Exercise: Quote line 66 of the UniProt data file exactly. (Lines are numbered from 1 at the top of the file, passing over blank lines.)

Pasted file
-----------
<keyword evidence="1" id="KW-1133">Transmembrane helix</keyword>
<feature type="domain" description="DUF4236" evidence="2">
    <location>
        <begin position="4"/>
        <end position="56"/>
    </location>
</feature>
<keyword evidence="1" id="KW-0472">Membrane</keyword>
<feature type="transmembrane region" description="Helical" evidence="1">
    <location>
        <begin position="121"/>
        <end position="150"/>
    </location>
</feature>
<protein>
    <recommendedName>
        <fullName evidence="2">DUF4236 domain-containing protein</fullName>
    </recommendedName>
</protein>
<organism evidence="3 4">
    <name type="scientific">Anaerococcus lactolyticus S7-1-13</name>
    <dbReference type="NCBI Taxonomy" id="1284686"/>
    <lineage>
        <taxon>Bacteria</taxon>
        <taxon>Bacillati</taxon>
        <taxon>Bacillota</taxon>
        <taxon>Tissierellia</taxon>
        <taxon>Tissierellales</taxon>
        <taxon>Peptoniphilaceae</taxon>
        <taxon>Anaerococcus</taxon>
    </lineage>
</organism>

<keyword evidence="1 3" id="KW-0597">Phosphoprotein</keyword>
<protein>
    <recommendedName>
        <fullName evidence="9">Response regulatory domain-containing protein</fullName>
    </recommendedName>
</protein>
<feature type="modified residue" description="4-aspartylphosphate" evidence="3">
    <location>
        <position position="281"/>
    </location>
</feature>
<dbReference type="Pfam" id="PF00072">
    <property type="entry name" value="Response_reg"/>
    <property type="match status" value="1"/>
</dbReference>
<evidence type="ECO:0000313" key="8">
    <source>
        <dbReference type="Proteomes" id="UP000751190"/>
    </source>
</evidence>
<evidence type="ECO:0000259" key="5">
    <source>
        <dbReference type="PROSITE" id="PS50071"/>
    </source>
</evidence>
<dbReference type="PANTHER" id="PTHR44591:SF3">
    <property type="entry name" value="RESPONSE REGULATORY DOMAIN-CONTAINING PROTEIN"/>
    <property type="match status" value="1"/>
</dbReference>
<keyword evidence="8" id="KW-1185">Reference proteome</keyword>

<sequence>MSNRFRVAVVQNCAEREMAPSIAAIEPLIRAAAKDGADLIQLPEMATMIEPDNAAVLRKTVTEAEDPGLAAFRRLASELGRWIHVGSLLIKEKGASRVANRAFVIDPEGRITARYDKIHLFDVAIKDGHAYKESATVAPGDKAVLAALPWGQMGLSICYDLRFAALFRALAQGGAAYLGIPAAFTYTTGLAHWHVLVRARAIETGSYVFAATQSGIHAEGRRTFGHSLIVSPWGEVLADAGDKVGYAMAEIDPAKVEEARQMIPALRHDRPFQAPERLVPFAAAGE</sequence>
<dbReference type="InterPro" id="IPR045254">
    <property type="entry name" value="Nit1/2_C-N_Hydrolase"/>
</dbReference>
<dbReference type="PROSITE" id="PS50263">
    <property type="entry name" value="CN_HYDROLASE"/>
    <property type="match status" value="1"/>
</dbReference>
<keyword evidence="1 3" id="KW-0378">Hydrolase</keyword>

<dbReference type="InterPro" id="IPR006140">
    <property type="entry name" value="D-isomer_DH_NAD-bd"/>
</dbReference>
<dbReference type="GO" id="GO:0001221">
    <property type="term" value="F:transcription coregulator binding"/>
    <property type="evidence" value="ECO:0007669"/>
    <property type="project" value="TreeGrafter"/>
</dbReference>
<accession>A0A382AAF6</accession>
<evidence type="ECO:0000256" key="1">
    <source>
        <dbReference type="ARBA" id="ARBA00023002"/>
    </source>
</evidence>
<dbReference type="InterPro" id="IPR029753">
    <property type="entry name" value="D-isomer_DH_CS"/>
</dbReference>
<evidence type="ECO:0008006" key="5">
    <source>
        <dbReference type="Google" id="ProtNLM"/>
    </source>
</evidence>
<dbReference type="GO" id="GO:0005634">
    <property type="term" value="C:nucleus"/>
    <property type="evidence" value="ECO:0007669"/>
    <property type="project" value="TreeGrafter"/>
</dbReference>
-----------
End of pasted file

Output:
</dbReference>